All drivers know roughly how much they spend on insurance, tax, and fuel, but what about those other driving costs that you might not consider? Additional driving expenses can quickly add up, creating a ‘hidden’ cost to motoring that we don’t always consider.
Service station snacks
The hidden costs of motoring were brought into stark focus recently when Admiral Car insurance carried out a mystery shopper test comparing UK service station snack prices with the cost of buying the same items elsewhere. It revealed that, if you stop to pick up snacks, drinks, or takeaway meals while on the road, you could be paying over 100% more than you would when buying the same items on the high street.
Admiral Car Insurance found that not only do food and drink products cost more in service stations than they do on the high street, but prices differ depending on which area of the country the services station is in as well.
A selection of snacks (water, Coke, a ham sandwich, a sausage roll, crisps, chocolate and Wine Gums) that costs £15.78 in the South West of England cost just £12.58 in the North West. This affords drivers in the North West a 25% saving. However, the same items would total just £6.11 in a supermarket. That’s almost 50% cheaper than the most reasonable service station.
The cost of drinks and snacks is rarely considered when taking a long road trip. However, if you have several passengers, the cost can come as something as a shock, particularly if you’ve carefully budgeted for your travel plans.
To avoid paying over the odds, stock up on food and drink before you set off – and use the PetrolPrices app to make sure you refuel at the best value petrol station too!
Paying to park is all part of driving into towns and cities in the UK. While many motorists keep spare change in the car for slotting into parking machines, the cost of parking in some areas now requires substantially more than just a few coins.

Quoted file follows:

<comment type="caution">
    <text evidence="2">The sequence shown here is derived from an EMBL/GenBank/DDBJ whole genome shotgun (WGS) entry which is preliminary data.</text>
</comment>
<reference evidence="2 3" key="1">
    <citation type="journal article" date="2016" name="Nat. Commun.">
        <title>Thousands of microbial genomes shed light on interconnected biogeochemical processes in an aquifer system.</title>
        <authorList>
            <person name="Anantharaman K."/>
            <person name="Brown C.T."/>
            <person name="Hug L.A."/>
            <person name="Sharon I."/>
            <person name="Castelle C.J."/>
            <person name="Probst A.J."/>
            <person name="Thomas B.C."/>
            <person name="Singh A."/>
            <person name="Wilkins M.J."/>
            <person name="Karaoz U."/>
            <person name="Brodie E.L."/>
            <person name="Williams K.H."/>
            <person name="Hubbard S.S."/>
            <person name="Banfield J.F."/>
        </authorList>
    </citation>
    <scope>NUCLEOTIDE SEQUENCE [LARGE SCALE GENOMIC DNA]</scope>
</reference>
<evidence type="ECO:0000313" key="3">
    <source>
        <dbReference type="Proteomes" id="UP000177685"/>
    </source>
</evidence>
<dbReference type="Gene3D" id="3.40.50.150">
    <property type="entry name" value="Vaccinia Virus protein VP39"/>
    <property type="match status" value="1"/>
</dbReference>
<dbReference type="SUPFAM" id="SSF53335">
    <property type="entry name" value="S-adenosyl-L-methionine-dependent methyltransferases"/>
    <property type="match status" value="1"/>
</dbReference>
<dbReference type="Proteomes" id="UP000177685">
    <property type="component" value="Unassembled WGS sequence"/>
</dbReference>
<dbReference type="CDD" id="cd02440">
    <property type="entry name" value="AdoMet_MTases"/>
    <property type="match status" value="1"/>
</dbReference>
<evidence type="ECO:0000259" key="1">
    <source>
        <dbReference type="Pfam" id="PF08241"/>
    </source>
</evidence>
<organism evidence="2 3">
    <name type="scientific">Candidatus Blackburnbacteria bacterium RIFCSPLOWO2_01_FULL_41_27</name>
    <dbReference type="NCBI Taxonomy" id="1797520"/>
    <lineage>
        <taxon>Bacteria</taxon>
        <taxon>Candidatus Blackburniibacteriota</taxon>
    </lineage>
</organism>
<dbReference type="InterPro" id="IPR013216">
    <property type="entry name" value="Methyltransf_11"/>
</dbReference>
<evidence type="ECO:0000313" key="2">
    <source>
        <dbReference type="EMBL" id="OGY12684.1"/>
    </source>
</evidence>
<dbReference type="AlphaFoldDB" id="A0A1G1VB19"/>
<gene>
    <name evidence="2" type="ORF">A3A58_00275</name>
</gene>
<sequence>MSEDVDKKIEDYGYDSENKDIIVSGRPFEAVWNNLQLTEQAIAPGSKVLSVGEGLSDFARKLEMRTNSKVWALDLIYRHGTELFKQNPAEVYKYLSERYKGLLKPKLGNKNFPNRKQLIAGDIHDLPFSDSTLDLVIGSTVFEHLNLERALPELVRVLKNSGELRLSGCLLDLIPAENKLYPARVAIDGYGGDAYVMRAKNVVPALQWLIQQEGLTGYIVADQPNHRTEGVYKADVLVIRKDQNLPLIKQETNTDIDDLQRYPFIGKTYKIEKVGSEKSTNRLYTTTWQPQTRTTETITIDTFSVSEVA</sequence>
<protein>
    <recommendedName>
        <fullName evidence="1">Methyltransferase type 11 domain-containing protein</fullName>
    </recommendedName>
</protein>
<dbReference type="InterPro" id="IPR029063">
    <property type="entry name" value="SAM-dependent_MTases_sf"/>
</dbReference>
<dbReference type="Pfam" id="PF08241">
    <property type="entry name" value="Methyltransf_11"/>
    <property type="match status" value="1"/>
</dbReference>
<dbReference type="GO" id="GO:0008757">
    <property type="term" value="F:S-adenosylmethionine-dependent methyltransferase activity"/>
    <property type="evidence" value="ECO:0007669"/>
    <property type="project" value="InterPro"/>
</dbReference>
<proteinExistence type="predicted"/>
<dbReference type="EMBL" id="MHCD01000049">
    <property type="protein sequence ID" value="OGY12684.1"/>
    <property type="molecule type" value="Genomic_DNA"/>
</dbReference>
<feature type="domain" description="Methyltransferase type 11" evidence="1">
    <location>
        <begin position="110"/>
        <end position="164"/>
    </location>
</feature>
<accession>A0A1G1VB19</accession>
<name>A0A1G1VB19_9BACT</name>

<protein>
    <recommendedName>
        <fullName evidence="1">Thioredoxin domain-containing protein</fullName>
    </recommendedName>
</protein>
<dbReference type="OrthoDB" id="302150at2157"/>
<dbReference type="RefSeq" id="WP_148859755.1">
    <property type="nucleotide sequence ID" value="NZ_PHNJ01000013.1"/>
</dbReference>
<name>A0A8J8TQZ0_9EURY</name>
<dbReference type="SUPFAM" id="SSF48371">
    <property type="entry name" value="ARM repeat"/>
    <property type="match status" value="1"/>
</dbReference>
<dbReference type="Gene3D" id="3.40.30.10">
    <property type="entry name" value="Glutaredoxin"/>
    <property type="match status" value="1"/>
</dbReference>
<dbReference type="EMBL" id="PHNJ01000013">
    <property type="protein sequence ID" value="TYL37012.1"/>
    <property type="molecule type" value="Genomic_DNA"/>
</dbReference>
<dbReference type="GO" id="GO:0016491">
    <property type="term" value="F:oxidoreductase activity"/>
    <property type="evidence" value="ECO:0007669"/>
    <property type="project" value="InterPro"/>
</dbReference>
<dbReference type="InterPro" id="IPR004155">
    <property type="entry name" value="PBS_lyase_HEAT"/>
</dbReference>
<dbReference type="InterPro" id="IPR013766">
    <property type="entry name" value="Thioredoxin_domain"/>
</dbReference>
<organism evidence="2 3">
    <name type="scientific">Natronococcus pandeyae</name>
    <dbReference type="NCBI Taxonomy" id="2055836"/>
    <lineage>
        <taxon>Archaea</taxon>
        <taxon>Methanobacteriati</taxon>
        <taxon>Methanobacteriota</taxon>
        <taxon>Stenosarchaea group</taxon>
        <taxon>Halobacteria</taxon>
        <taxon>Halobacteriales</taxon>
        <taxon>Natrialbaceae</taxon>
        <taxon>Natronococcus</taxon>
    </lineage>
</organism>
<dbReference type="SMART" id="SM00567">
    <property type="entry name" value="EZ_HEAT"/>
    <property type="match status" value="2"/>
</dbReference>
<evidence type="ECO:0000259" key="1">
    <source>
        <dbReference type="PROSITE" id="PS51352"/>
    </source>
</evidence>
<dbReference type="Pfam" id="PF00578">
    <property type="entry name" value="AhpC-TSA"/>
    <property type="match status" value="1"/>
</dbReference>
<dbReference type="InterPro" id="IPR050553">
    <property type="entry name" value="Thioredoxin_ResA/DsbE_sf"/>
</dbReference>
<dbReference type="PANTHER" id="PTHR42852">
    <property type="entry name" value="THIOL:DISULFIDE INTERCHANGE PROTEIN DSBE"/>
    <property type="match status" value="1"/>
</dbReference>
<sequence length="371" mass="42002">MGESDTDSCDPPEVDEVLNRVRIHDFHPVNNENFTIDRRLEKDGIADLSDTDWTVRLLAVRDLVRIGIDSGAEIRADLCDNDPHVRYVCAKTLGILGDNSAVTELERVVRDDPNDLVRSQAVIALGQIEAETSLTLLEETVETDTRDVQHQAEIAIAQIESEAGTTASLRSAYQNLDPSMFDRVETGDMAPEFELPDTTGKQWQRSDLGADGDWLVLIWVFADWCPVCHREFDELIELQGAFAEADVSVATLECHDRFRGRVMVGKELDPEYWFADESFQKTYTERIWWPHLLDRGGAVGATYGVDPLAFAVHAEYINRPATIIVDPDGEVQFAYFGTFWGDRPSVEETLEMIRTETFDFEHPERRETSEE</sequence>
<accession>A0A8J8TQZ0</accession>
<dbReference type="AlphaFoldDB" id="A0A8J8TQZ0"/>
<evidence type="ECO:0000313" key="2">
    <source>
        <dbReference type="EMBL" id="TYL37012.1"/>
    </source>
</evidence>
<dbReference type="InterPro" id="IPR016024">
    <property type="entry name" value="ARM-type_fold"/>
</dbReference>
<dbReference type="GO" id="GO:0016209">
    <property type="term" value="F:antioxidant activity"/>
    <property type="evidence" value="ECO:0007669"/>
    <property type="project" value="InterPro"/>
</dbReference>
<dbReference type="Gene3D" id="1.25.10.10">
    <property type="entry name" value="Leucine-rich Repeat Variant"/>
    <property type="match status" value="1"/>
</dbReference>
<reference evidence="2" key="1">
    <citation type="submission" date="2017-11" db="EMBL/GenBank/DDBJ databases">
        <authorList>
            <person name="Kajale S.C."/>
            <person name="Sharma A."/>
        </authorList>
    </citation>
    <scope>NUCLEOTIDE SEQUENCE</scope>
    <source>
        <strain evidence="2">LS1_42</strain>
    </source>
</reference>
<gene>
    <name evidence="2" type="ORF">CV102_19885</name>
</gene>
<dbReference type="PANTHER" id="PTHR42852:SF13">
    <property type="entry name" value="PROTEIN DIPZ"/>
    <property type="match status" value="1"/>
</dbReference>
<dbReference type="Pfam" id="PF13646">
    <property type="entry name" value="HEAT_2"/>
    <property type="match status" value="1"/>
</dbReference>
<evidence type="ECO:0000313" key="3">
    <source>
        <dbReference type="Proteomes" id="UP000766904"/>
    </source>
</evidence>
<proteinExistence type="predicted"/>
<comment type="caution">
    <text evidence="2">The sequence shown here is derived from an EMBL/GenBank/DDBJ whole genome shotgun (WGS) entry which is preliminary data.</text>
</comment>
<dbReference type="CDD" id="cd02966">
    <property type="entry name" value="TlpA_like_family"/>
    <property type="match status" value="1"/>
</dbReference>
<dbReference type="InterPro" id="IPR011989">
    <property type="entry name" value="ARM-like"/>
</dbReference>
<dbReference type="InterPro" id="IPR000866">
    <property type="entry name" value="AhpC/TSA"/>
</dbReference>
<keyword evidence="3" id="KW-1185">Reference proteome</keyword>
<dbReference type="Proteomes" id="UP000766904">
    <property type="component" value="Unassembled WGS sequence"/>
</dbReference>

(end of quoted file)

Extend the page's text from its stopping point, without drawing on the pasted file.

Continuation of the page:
Late last year, it was announced that London was the second most expensive place to park in the world. The city charged an average price of £8.84 per hour, coming in at far more than the living wage for those aged 25 and older, which was set at £7.50.
New York City was the world’s most expensive place to park, with 60 minutes in a parking space costing a whopping £20.55 per hour on average. Contrast that with Bucharest, where drivers pay an average of 55 pence per hour to park their cars!
Stockholm, Athens and Oslo were also found to be expensive locations in which to park. However, those cities say that the high prices are intentional. The aim is to deter motorists from driving into the city centres, in a bid for them to become more eco-friendly.
Residents in London are also likely to pay extortionate amounts for parking permits. The most expensive permit is for the borough of Islington, setting the car owner back £545 per year for a single permit.
Strangely, the high-end borough of Kensington and Chelsea sells permits for the much lower price of £214, while a permit in Westminster costs just £141 per year. This suggests that there is very little joined up thinking behind how these prices are worked out!
Should you want to buy a parking space in its entirety in London, avoid South Kensington like the plague. The area is home to the most expensive parking space in the UK, costing £480,000. However, it could be worse – a space in central Manhattan reportedly sold for $1 million recently!